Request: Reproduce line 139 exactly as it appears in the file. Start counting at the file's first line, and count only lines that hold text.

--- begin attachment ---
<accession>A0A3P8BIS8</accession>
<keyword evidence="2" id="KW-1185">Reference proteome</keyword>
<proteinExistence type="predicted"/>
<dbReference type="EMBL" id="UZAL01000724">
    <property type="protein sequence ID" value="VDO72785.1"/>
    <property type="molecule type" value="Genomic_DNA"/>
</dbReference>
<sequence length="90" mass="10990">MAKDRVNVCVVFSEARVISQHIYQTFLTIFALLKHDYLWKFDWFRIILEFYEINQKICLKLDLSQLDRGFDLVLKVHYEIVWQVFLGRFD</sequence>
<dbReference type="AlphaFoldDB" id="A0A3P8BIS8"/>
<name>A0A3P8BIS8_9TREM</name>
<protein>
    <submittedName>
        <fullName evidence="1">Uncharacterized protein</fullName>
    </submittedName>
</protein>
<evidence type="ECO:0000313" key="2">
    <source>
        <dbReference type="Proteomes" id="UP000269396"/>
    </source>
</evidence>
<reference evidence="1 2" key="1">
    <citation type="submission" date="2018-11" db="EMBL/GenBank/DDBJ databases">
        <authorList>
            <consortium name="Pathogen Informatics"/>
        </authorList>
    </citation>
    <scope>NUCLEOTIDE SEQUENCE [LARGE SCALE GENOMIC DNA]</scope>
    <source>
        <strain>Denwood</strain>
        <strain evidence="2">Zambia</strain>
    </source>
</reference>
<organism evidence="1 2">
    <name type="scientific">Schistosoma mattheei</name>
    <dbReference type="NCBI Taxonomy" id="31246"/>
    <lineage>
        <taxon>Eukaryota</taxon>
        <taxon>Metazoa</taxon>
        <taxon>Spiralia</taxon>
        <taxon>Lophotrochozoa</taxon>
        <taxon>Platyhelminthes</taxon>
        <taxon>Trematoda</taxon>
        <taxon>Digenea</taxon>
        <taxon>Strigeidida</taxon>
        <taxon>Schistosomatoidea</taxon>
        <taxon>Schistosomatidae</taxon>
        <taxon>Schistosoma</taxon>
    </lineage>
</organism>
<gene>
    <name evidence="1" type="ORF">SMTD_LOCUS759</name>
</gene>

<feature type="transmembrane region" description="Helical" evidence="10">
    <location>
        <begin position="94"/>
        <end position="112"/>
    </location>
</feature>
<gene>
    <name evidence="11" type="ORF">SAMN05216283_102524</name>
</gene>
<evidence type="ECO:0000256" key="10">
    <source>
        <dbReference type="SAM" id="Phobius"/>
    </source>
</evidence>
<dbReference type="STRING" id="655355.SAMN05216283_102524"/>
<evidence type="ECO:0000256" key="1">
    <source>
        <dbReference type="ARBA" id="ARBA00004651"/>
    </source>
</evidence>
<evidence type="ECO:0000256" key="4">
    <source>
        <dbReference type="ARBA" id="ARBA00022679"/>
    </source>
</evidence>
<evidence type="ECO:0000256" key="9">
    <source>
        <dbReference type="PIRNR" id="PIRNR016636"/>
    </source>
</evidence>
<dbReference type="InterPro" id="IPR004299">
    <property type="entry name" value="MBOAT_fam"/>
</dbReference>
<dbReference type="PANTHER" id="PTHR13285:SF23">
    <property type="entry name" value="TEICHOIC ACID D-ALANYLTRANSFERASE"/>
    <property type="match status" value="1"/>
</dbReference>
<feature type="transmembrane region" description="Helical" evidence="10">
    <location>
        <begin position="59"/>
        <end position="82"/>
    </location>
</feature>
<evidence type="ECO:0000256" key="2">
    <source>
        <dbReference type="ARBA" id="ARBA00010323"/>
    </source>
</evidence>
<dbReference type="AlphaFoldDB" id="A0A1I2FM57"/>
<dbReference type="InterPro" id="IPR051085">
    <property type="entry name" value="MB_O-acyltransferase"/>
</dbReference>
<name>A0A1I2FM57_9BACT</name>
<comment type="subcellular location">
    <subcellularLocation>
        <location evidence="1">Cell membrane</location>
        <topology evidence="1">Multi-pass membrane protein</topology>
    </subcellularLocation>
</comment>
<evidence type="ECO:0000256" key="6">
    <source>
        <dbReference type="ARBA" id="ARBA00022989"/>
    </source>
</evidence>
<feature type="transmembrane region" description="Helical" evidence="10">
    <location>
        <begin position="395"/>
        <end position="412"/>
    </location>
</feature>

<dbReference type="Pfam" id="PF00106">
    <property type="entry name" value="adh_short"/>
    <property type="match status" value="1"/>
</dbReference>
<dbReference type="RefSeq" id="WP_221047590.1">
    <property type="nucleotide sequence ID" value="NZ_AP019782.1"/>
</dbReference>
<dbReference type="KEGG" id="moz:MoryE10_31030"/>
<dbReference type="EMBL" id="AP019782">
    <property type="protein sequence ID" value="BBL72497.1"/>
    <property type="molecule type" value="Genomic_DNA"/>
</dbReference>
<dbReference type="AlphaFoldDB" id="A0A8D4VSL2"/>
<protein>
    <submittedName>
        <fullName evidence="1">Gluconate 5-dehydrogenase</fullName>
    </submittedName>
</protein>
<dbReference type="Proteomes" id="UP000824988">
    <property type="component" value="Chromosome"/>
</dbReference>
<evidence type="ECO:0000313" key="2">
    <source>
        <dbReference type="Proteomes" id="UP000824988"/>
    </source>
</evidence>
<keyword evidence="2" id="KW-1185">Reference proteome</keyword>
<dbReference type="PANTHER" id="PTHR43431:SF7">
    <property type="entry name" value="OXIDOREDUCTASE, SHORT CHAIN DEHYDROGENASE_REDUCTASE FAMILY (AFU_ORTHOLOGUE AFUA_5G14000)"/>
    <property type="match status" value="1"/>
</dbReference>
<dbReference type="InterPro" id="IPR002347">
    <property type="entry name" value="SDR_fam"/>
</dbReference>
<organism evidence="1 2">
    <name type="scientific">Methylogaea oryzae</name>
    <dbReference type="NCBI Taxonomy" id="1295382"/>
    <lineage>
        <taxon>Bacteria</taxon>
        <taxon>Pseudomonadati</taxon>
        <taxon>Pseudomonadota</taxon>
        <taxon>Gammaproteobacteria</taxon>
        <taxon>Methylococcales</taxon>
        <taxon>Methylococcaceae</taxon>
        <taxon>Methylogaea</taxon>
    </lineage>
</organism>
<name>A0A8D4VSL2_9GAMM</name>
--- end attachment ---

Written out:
    </submittedName>